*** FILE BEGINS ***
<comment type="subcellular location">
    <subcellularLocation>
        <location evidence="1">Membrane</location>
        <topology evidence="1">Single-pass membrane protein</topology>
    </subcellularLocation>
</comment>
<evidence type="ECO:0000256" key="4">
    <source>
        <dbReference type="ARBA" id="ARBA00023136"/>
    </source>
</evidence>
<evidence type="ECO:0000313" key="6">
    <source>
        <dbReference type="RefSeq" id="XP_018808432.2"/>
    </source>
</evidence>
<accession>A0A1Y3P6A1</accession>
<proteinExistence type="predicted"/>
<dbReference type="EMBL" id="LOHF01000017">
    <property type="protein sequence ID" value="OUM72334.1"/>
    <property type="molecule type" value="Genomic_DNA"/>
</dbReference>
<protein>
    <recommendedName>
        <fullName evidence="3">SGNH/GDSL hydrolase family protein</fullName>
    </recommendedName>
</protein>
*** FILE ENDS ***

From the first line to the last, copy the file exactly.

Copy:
<comment type="subcellular location">
    <subcellularLocation>
        <location evidence="1">Membrane</location>
        <topology evidence="1">Single-pass membrane protein</topology>
    </subcellularLocation>
</comment>
<evidence type="ECO:0000256" key="4">
    <source>
        <dbReference type="ARBA" id="ARBA00023136"/>
    </source>
</evidence>
<evidence type="ECO:0000313" key="6">
    <source>
        <dbReference type="RefSeq" id="XP_018808432.2"/>
    </source>
</evidence>
<accession>A0A1Y3P6A1</accession>
<proteinExistence type="predicted"/>
<dbReference type="EMBL" id="LOHF01000017">
    <property type="protein sequence ID" value="OUM72334.1"/>
    <property type="molecule type" value="Genomic_DNA"/>
</dbReference>
<protein>
    <recommendedName>
        <fullName evidence="3">SGNH/GDSL hydrolase family protein</fullName>
    </recommendedName>
</protein>